Imagine I’m a member of the audience. Why should I watch this film?

It’s as divisive as it is entertaining. It feels like a realistic light comedy, until it’s over. That’s when debates break out. We’ve loved watching audiences react. Watch it with your loved ones and we guarantee you’ll have a great conversation over drinks after!

How do personal and universal themes work in your film?

“The Games We Play” is about the red flags we recognize early on in relationships and often do nothing about, knowing in the long run they’ll catch up to us. It’s about trusting your instincts and going with your gut – and about the things we say, without saying them directly, that reveal the truth.

How have the script and film evolved over the course of their development?

I wrote and re-wrote up until the day before production began. And then our amazing cast picked it up and we let them play as much as they wanted. We really wanted the cast to feel like they’d been friends since childhood so we had a rehearsal the night before we shot and gave everyone permission to explore and improvise. Then we asked our incredible DP Jessica Young to keep moving and make the camera act as a 7th friend at the bar. It was a real team effort to get the look and feel right. In the end Rich did a genius editing job and managed to get exactly the tone I had always envisioned. It’s realistic and ridiculous at the same time.

Continue reading at We Are Moving Stories

AFME + Woods Hole Film Festival

Congratulations to “The Games We Play”! It was the runner up for the Best Director Award and Audience Award at the Albuquerque Film & Music Experience.

“The Games We Play” will have its east coast premiere at the Woods Hole Film Festival in Woods Hole, Massachusetts. It will screen as part of the “Shorts V: Choices” program on Monday, July 31st at 6:00pm at Old Woods Hole Fire Station. Tickets can be purchased here.

“The Games We Play” Heading to AFME 2017 + NBFF Screening Date

“The Games We Play” will be featured at the 2017 Albuquerque Film & Music Experience. It will screen on Saturday, June 10th at 4:00pm in the South Broadway Cultural Center. Festival passes can be purchased here, while individual tickets go on sale April 10th.

“The Games We Play” will screen at the Newport Beach Film Festival on Wednesday, April 26th at 6:00pm at the Starlight Triangle Square Cinema in Costa Mesa, CA. Tickets are $15.00 and can be purchased here.

Upcoming “The Games We Play” Screenings

“The Games We Play” has been accepted into the Rincon International Film Festival in Puerto Rico and the Sonoma International Film Festival  (SIFF) in Sonoma, CA. The short film will screen at Rincon during Comedy Night on Wednesday, March 29th at 6:00pm. For tickets, click here. At SIFF, it will screen as part of the Comedy Shorts program on Friday, March 31st at 9:00am at the Taiwan Tourism Bureau Theatre and Saturday, April 1st at the Celebrity Cruises Mobile Cinema. For festival passes, please click here.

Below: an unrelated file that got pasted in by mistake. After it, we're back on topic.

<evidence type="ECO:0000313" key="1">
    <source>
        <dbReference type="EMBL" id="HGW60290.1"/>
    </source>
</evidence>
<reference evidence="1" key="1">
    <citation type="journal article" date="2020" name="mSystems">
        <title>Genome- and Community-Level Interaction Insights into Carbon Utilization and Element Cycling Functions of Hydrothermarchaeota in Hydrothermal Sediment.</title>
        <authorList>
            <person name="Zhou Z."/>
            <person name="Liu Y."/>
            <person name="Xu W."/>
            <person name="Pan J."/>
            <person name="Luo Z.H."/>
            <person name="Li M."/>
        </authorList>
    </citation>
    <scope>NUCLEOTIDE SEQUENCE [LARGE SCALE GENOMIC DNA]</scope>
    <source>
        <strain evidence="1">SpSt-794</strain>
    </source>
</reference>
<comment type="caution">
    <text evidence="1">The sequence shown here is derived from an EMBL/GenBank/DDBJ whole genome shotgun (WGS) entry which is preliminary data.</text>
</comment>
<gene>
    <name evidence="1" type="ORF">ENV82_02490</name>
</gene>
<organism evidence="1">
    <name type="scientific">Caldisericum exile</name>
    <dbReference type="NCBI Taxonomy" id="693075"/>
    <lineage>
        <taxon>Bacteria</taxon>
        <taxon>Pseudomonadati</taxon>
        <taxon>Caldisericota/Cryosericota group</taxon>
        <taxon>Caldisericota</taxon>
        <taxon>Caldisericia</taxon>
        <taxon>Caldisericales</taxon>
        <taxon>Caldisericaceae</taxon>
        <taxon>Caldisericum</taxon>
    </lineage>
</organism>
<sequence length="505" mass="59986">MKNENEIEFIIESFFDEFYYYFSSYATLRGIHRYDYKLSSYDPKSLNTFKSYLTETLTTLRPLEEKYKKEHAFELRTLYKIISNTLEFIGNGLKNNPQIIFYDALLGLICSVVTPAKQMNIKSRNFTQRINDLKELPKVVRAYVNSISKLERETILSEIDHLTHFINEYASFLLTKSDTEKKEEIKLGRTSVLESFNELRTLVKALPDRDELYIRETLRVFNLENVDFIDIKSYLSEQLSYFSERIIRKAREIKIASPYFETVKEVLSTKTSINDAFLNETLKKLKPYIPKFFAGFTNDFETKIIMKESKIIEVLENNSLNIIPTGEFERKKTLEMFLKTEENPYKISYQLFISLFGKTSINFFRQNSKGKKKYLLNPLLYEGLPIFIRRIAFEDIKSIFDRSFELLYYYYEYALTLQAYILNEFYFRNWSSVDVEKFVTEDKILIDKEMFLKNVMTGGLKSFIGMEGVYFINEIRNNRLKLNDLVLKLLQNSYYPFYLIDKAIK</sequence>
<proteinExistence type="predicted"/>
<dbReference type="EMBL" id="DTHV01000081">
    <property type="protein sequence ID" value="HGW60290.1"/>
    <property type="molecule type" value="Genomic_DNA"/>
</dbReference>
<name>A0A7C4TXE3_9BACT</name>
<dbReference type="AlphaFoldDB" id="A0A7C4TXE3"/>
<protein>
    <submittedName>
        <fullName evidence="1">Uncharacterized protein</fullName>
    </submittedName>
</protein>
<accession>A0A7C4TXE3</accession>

“The Games We Play” has also been selected for the Newport Beach Film Festival, which runs April 20-27 in Newport Beach, CA. Dates and times of screenings will be posted when they become available.

Cinequest Q&A

“The Games We Play” premiered last Friday, March 3rd at the Cinequest Film & VR Festival as part of the comedy short films program. After the screening, a Q&A session was held with the directors in attendance. Below are two clips from the Q&A of Annika and her co-star Brooke Nevin. “The Games We Play” will have one more screening this Thursday, March 9th at 8:30pm at the Century 20 in Redwood City, CA. For tickets, please visit Cinequest.

‘The Games We Play’ World Premiere this Friday!

‘The Games We Play’ premieres this Friday, March 3rd at the Cinequest Film & VR Festival in San Jose, California. The short film, which Annika wrote and starred in, will be her directorial debut. ‘The Games We Play’ is being featured in Short Program 7 – Comedy Favorites and will have a total of four screenings throughout the festival:

  1. Friday, March 3rd at 9:30pm – Hammer Theatre / San Jose, CA
  2. Sunday, March 5th at 3:50pm – Century 20 / Redwood City, CA
  3. Monday, March 6th at 4:30pm – Century 20 / Redwood City, CA
  4. Thursday, March 9th at 8:30pm – Century 20 / Redwood City, CA

For tickets, please visit Cinequest.

‘The Games We Play’ Premiere

‘The Games We Play,’ the short film written and co-directed by Annika, will be premiering at Cinequest Film & VR Festival 2017 as part of the Comedy Favorites shorts program.

There will be four screenings of the film on the following days:

  1. Friday, March 3rd at 9:30pm – Hammer Theatre / San Jose, CA
  2. Sunday, March 5th at 3:50pm – Century 20 / Redwood City, CA
  3. Monday, March 6th at 4:30pm – Century 20 / Redwood City, CA
  4. Thursday, March 9th at 8:30pm – Century 20 / Redwood City, CA

For tickets, please click here. For more information about ‘The Games We Play’, please visit their official Facebook page.